A study led by Dr. Eli Hatchwell of Stony Brook University Medical Center in New York has found that disruption of a gene called contactin 4 prevents the brain from making proper networks. Two copies of the gene are required for proper functioning but some children have either three copies or one copy. Dr. Hatchwell estimates that contactin 4 gene disruption may be involved in as many as 2.5 percent of autism cases:
"Generally the mistake that people make is they are looking for one unifying cause for autism, and there is no such thing and there never will be," Hatchwell said in a telephone interview.....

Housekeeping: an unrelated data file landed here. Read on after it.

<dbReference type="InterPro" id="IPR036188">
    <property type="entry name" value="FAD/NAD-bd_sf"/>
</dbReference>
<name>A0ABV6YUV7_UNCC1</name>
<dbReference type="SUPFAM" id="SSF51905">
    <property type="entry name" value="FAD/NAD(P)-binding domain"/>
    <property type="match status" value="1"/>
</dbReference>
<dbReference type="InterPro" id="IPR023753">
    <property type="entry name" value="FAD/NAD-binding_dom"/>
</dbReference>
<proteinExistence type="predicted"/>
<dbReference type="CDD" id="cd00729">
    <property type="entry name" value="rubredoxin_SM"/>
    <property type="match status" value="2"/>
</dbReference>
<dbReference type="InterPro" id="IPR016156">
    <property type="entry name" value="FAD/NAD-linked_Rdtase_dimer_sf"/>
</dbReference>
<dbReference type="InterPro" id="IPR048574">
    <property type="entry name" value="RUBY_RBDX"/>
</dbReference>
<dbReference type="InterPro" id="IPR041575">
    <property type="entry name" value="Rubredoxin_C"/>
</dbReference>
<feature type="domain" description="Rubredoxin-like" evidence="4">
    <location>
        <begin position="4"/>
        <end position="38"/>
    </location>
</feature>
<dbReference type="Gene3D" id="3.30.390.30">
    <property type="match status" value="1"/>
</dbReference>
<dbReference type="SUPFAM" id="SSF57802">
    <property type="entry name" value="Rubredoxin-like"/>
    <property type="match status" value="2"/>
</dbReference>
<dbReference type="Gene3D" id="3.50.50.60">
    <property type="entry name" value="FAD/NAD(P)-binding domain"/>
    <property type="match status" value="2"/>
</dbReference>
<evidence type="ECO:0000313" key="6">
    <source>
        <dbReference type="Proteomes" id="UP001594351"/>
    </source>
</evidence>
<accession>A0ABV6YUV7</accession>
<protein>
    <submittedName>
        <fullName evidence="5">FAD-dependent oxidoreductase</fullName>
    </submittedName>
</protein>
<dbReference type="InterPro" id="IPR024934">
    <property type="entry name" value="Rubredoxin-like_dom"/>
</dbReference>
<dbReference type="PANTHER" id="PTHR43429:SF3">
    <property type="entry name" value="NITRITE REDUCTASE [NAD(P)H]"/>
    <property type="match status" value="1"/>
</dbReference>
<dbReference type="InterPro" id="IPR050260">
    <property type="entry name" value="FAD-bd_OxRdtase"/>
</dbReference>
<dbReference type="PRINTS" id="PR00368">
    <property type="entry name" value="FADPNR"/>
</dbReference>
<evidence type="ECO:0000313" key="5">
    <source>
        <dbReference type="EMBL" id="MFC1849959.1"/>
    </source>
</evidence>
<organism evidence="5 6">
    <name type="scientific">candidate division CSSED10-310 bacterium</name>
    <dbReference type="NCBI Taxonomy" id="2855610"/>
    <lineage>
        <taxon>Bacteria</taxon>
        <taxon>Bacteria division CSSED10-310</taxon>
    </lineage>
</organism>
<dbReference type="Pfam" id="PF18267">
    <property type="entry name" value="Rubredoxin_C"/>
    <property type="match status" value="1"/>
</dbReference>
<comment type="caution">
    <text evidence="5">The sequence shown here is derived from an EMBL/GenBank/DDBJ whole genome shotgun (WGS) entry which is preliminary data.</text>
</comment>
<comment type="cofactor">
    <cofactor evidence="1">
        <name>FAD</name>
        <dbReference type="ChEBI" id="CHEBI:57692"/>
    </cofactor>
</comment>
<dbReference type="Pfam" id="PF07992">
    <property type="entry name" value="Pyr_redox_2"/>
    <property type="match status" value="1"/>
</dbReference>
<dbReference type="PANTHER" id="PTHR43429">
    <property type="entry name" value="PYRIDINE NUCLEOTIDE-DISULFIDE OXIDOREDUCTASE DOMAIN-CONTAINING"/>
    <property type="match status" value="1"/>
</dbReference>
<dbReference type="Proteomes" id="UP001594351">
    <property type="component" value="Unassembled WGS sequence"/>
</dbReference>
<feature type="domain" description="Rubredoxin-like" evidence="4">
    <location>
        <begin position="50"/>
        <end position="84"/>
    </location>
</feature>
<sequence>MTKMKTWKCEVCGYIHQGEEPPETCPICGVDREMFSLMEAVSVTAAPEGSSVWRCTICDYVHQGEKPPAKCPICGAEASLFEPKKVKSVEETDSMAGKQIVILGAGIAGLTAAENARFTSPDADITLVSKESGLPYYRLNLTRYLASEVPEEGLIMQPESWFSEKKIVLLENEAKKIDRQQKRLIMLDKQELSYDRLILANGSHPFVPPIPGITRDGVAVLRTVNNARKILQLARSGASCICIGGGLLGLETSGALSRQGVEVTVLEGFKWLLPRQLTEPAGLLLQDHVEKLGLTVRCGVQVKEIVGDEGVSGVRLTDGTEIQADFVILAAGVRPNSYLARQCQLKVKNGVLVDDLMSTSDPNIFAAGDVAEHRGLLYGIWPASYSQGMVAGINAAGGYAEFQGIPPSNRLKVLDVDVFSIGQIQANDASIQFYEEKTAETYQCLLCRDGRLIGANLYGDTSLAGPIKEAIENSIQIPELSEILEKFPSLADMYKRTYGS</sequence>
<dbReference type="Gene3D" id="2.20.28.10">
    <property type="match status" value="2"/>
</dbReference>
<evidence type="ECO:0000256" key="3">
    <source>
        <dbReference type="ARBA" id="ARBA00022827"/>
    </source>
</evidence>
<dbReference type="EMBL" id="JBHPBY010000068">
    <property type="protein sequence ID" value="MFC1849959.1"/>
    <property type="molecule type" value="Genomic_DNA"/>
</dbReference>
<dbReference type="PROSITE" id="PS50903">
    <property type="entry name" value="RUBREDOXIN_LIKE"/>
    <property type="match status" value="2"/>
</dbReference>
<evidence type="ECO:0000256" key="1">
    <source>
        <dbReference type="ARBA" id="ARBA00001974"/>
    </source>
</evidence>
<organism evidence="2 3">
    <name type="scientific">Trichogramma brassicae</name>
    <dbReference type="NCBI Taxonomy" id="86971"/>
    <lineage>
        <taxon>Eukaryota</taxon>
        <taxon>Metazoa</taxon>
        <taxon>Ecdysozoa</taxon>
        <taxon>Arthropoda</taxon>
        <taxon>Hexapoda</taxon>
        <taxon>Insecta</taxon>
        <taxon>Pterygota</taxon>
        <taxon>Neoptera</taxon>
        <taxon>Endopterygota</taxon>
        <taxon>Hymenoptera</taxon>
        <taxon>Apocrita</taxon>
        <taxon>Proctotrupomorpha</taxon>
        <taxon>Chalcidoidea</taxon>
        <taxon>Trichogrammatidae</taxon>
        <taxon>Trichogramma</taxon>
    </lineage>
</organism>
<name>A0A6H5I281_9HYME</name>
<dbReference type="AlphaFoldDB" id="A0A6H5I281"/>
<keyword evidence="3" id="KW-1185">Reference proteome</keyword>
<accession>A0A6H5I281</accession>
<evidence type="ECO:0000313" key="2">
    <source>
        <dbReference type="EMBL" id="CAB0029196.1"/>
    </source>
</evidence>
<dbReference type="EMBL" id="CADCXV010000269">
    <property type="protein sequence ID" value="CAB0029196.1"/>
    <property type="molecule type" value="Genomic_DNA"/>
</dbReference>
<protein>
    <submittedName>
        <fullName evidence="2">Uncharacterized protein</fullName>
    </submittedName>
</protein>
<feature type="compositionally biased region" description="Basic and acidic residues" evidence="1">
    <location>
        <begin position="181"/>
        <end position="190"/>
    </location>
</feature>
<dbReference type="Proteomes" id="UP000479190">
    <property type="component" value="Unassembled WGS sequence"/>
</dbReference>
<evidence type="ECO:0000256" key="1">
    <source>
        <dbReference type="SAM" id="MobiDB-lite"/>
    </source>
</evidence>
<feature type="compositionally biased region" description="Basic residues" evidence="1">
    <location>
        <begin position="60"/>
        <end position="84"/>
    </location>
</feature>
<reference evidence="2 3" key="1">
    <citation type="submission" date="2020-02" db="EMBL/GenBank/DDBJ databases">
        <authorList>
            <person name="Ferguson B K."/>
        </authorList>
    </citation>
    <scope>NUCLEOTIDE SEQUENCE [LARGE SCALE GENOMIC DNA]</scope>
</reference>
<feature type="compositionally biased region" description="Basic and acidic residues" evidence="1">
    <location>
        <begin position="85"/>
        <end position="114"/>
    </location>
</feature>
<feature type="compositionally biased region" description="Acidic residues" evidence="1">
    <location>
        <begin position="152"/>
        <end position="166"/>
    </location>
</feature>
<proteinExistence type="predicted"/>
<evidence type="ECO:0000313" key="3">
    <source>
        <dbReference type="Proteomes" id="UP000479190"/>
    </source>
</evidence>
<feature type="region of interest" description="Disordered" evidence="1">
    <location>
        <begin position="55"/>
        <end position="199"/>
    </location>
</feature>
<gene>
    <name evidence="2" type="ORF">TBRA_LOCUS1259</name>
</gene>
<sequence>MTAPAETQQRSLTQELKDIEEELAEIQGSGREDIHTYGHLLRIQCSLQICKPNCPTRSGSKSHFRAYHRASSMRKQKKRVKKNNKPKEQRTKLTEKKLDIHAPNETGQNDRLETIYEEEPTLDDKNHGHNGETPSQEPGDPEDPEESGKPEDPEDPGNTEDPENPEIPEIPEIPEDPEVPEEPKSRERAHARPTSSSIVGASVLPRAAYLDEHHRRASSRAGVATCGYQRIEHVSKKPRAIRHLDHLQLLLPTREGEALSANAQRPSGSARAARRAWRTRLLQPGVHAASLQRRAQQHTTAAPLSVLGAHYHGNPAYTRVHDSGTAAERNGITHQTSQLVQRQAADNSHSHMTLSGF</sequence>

"Autism is a syndrome. These individuals have all been grouped together as having the same thing. There will be many, many dozens if not hundreds of different causes," he said.
Contactin 4 is involved in the development of axons, which are the long strings that connect one neuron to another. Other disruptions of this gene are known to cause developmental delay and mental retardation.autism